The Brussels sprouts that ate New York. Notice marigolds and zinnias and sunflowers planted in the cement blocks.

It has been many, many, MANY years since I have grown sweet corn. Already it looks better than this pic from less than a week ago. The cukes and zukes growing in the center of each circle of corn have NOT been so cooperative. Next year I may start them inside.

These beans were denuded of leaves by a rabbit that sneaked under the chicken wire that I neglected to staple down. I thought I would have to replant them, but they are recovering nicely.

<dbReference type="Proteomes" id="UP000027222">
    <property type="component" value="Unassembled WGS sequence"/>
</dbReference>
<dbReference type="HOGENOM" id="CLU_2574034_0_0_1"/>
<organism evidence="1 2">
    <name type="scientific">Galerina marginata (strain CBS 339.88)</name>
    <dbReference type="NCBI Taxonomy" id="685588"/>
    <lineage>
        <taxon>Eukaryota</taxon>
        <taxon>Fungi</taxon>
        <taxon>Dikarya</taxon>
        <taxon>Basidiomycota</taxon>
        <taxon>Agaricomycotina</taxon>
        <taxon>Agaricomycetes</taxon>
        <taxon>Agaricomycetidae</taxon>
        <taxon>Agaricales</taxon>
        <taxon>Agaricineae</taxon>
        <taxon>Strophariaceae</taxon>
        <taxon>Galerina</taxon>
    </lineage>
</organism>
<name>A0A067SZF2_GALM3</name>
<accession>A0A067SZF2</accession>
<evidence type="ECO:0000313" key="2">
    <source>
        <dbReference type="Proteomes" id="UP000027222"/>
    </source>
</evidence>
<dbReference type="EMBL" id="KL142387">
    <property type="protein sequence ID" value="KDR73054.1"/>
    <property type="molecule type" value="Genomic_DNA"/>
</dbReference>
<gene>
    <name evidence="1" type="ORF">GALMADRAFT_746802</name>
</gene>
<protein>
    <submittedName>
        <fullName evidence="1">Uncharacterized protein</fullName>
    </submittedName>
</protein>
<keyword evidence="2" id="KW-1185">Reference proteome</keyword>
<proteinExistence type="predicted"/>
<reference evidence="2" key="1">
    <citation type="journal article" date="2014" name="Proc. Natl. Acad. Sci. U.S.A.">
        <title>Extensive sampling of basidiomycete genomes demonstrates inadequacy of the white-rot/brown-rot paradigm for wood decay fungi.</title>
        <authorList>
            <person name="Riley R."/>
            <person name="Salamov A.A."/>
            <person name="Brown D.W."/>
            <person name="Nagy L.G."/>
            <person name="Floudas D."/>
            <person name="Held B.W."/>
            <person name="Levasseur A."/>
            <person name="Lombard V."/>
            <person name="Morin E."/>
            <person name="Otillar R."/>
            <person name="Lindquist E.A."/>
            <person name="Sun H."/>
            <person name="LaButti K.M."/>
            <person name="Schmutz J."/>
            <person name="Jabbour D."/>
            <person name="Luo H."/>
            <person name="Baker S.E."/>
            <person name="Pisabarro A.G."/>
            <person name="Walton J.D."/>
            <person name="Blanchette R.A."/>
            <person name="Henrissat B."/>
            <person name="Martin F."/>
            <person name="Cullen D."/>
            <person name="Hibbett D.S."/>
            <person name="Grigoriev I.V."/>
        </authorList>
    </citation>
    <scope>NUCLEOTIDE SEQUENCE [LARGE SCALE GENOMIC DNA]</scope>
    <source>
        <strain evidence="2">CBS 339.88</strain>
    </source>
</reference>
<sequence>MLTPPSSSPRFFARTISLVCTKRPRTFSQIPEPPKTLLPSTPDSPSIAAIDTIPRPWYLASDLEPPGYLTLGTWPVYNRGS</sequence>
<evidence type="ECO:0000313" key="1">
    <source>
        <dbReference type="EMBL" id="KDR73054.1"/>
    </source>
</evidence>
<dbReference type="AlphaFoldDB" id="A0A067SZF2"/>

This is what the non-nibbled beans look like.

The Burpee-grown peppers continue to outperform my homegrown ones. I'm going to assume it is the variety (which you may recall didn't want to even germinate, let alone grow) and not the gardener (ahem).

I'm reading Poor Man's Feast, which includes a recipe for marinara sauce that uses only four ingredients, so I have plans for these Roma tomatoes.

This is the first year I have noticed potato *fruit* on my plants. They look like little green cherry tomatoes; poisonous? If I were wackier, I might try growing potatoes from seed.

Here are my "try 'em, see if you like 'em" tomatoes: Fresh Salsa hybrid, SuperSauce hybrid, and Sun Gold hybrid. They are growing in bags of Miracle-Gro potting soil, the lazy gardener's friend.

And that is just the vegetable garden. Flowers up next.